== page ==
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PULLMAN, Wash. – A group of Washington State University students has taken second place in an international hydrogen design competition with an innovative design for a power plant that can produce heat, hydrogen, and electric power from wheat straw.
 
The annual Hydrogen Student Design Contest challenges university students to design hydrogen energy applications for real-world use. This year’s competition required that students design a power plant system that produces electricity, heat, and hydrogen for their university campus using local materials.  In their first time competing, the WSU team placed second among 20 teams from around the world, including teams from Asia, Europe, and North America. The award was announced last weekend at the 2012 Young Scientist Symposium of the World Hydrogen Energy Conference in Toronto, Canada.
 
Whitman County is the top producer of wheat in the U.S. and produces about 650 million pounds of wheat straw that almost nobody wants. After the wheat is harvested, most of the wheat straw is either burned or tilled underground, and there is little economic incentive to harvest it.
 
The students developed a plan to make the wheat straw into a valuable resource for the campus and community. In particular, their plan calls for collecting the wheat straw and then using a heating method called pyrolysis to break it down into biochar, a material that is similar to charcoal. From the biochar, the students developed methods for extracting hydrogen and breaking it into base components that have value. The students developed plans to use the hydrogen for fuel-cell powered buses, for heating and electricity, and to produce fertilizer.
 
The facility could produce enough hydrogen to cut down the natural gas requirements of the WSU steam plant, add 4.4 megawatts of electricity to Pullman’s power grid, and heat nearby greenhouses. Furthermore, the system could provide enough hydrogen to power Pullman’s entire fleet of transit buses as well as WSU’s fleet of work vehicles. Hydrogen fuel cell-powered buses already run in some cities, and the only waste product from the vehicles is water.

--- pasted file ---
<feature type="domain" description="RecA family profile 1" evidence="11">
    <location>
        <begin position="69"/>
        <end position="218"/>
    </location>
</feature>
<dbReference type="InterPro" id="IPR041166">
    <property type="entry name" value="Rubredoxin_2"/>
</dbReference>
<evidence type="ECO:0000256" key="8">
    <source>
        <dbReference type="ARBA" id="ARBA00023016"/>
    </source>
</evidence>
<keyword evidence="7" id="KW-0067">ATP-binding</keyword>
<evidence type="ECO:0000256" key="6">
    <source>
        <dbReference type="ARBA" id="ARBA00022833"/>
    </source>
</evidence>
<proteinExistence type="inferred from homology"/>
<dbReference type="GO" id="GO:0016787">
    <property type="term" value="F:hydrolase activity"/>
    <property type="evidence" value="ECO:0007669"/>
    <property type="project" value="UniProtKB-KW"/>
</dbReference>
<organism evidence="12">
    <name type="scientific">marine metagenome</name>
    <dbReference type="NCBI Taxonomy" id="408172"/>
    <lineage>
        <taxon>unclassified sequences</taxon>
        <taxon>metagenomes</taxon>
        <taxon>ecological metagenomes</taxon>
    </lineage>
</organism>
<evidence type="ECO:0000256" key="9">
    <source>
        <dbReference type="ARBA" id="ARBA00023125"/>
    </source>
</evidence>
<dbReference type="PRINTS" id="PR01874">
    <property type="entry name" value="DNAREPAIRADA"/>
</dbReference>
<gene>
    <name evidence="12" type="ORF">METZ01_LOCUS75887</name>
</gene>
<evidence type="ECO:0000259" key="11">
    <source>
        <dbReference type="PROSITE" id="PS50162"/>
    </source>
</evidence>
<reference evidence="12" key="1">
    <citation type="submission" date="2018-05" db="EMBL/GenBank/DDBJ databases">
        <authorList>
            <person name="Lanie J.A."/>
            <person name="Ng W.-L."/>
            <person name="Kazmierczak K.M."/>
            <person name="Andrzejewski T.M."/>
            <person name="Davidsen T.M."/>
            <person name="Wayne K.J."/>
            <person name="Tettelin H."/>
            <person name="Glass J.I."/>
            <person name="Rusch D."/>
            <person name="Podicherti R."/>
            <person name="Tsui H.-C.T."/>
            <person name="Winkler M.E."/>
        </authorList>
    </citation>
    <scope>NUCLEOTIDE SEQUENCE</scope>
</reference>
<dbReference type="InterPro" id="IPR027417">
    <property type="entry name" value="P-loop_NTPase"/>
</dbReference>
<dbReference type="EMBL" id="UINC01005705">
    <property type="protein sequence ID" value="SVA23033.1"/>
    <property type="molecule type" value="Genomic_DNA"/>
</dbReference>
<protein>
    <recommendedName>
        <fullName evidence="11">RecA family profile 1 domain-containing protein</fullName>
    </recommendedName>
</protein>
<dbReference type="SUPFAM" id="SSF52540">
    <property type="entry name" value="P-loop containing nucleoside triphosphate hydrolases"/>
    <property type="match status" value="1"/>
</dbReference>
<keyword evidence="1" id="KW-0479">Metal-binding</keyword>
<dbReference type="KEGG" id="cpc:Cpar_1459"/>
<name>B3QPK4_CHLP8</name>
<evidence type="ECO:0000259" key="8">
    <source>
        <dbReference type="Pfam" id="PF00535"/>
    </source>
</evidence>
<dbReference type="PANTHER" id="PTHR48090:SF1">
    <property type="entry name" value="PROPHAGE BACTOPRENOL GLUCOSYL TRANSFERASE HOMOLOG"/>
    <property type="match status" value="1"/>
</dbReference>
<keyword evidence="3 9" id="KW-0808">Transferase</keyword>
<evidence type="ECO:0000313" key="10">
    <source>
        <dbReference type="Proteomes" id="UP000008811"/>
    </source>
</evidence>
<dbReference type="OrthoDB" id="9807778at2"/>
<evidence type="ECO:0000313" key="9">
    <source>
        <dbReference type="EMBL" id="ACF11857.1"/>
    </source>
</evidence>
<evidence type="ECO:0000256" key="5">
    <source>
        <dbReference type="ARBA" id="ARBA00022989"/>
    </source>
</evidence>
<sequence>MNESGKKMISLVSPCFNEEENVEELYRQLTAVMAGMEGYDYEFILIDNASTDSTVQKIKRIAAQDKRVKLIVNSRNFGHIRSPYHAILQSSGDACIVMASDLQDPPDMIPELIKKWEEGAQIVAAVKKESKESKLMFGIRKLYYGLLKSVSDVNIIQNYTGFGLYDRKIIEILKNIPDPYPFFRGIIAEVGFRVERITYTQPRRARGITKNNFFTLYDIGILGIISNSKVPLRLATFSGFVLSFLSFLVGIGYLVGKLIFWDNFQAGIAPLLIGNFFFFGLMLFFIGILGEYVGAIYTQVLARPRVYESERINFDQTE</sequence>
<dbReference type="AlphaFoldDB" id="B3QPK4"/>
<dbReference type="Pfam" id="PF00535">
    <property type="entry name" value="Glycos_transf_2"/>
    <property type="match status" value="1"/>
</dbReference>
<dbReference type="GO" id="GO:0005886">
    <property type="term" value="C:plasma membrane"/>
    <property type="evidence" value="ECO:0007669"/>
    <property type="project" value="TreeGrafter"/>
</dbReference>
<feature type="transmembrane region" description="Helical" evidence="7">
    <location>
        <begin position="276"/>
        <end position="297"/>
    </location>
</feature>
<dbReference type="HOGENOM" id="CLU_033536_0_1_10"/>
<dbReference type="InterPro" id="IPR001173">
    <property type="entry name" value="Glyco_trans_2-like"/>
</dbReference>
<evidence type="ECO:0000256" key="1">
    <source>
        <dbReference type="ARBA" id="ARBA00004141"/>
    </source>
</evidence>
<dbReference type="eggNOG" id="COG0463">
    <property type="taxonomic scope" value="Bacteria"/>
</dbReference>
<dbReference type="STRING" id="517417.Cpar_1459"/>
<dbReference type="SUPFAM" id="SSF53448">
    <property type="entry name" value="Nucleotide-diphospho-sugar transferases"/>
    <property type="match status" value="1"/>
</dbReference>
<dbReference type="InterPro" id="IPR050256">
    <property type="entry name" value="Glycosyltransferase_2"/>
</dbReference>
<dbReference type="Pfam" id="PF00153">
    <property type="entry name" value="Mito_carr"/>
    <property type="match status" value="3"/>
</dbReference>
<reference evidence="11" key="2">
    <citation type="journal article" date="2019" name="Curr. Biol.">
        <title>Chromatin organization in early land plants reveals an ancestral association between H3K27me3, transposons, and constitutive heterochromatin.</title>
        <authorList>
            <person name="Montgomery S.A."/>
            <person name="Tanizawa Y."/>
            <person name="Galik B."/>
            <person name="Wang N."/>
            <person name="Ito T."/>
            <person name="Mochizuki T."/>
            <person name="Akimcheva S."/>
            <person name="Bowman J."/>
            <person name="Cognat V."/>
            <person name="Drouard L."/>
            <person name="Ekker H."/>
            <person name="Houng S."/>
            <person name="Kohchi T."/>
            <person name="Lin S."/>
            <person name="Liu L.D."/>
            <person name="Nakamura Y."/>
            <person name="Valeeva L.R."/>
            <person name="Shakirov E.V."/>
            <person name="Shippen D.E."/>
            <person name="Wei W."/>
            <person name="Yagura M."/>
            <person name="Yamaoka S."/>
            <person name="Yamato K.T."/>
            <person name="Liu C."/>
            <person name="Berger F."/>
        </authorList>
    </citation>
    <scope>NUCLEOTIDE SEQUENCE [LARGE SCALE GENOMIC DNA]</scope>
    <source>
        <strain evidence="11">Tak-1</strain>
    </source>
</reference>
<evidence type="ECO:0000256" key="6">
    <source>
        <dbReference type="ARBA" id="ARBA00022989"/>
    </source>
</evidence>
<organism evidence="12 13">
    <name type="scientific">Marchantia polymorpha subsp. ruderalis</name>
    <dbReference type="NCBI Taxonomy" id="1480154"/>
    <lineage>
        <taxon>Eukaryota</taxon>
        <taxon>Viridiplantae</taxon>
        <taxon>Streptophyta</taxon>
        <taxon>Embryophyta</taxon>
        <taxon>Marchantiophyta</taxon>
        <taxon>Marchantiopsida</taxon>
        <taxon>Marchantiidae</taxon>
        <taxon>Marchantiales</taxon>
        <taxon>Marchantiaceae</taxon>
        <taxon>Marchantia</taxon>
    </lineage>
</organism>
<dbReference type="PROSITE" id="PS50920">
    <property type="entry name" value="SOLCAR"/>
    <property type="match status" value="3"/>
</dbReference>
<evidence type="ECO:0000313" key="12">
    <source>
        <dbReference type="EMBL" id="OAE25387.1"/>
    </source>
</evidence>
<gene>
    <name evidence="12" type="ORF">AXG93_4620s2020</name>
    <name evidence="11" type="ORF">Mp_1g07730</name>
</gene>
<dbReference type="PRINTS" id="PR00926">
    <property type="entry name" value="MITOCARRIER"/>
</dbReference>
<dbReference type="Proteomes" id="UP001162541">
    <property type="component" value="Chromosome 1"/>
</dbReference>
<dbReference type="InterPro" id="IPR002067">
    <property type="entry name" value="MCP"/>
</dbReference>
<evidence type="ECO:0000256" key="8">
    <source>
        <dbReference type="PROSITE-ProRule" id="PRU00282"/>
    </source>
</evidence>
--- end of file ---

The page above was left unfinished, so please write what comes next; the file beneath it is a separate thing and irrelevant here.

The process is highly beneficial for the entire community, said team member Brennan Pecha, a graduate student in the Gene and Linda Voiland School of Chemical Engineering and Bioengineering.  The system minimizes air pollution, creates clean energy to supplement the power grid, and gives Whitman County farmers a use for their wasted straw. The resources needed for such a facility are readily available on the WSU campus.
Jacob Leachman, assistant professor in the School of Mechanical and Materials Engineering, initially suggested the idea of the contest to students. The students also sought out help from Manuel Garcia-Perez, associate professor in biological systems engineering and Su Ha, associate professor in chemical engineering who does work in fuel cells.
“We had all the pieces to make this happen – along with a really good group of students,’’ said Leachman.
 As part of the competition, the team had to develop a feedstock analysis and technical design. They also had to address safety and code compliance issues, conduct an economic and environmental analysis, and develop a business and marketing plan.
“This could actually work,’’ said Leachman. “It’s rare that you get an opportunity for such a win-win. You can help the farmers, and Pullman could become far and away the most energy efficient city in the country.’’
 
And, the project could do even more. A week and a half before the final project deadline, the group got their full system analysis working and came to Leachman with a problem. They didn’t know what to do with all of the hydrogen the system was producing.
“Jake Bair said it best,’’ said Leachman. “’We’ve got too much hydrogen.’’’
The students came up with the idea of creating ammonia fertilizer. The students still only ended up using fourteen percent of the wheat straw in the county.
Students on the project included Brennan Pecha (ChemE), Jacob Bair (ME), Eli Chambers (ChemE), Cale Levengood (ME), and Shi-Shen Liaw (BioSysE).
 
The contest was supported by the U.S. Department of Energy, National Renewable Energy Laboratory, U.S. Combined Heat and Power Partnership, the World Hydrogen Energy Conference 2012, and the International Association for Hydrogen Energy.
 
The students won cash to attend a meeting later this year in the San Francisco Bay Area of the California Hydrogen Business Council. And, Leachman is working to get support for further research and to someday make the project a reality.